P.S. If you’re wondering if we can change, recall the words of Viktor Frankl, neurologist and Holocaust survivor: “When we are no longer able to change a situation, we are challenged to change ourselves.”

A Lesson From Australian Lizards Mating

Photo by David Clode on Unsplash

A while back, I heard about a special kind of Australian lizard on a National Geographic TV Show. I do not remember the species’ name nor could I find it online. What makes these guys special is that there are two sizes of males: the big ones and the medium dudes.

In evolutionary terms, the existence of the medium dudes does not make sense, because the big ones are the ones who get to mate, thus generating more big lizards. Not having mated, the medium dudes eventually should have disappeared.

So why are the medium dudes around? Scientists investigated and figured it out. Here’s how it goes down. Big lizards gather at the entrance of their caves to fight for the females who await inside.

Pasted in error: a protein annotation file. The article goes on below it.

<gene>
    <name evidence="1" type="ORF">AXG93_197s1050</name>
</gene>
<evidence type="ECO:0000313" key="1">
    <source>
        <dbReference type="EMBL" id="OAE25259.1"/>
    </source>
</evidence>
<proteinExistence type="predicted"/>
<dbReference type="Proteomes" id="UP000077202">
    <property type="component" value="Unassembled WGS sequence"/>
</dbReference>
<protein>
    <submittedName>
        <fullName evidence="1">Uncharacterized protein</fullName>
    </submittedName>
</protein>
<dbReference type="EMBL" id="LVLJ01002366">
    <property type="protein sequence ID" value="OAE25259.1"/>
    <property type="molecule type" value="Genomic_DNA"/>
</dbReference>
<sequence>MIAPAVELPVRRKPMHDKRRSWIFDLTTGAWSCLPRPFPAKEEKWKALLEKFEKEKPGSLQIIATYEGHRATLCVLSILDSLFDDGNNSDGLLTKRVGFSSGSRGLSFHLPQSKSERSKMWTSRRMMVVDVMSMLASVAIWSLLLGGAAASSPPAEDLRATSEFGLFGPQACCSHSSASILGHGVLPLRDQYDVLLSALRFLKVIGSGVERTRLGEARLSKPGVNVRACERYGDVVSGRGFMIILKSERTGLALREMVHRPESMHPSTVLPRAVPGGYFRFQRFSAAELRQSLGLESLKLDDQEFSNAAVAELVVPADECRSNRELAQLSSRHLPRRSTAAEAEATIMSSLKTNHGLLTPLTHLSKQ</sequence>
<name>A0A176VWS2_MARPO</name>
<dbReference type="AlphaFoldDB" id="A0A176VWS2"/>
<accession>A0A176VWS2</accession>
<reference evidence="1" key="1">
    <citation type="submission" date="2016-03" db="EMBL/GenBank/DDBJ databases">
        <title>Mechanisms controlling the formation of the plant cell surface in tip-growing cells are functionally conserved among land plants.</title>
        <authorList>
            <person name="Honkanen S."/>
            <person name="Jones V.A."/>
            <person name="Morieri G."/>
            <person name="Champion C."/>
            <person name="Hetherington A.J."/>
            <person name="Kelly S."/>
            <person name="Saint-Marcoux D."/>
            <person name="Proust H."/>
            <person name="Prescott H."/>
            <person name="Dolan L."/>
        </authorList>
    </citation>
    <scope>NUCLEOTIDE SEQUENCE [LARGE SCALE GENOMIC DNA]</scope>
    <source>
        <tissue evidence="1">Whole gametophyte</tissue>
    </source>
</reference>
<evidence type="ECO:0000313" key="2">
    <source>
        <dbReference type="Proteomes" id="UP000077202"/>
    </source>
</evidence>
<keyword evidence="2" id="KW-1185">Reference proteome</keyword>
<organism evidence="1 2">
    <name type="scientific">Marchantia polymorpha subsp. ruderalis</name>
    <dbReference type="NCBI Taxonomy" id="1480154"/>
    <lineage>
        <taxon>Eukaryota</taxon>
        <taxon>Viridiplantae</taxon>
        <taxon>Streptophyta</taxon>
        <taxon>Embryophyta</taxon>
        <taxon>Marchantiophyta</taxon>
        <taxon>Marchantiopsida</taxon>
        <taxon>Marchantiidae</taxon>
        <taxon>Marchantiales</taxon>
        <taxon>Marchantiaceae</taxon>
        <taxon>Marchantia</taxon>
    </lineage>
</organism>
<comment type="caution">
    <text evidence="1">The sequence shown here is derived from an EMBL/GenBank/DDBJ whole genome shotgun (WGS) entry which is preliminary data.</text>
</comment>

While the big ones are distracted fighting, the medium dudes (who are roughly the same size of females) waltz into the caves and mate with the females. That’s how they beat the law of the fittest.

What is your usual approach to a challenge? Are you like the big ones? Or are you a medium dude?

Even nature understands we need medium dudes. Merry Christmas.

Wisdom for Teams #31

Scene from the movie “The Little Prince” (Netflix)

-A scene from the animated movie “The Little Prince(Netflix)-

[The fox said] “It is the time you have wasted for your rose that makes your rose so important.”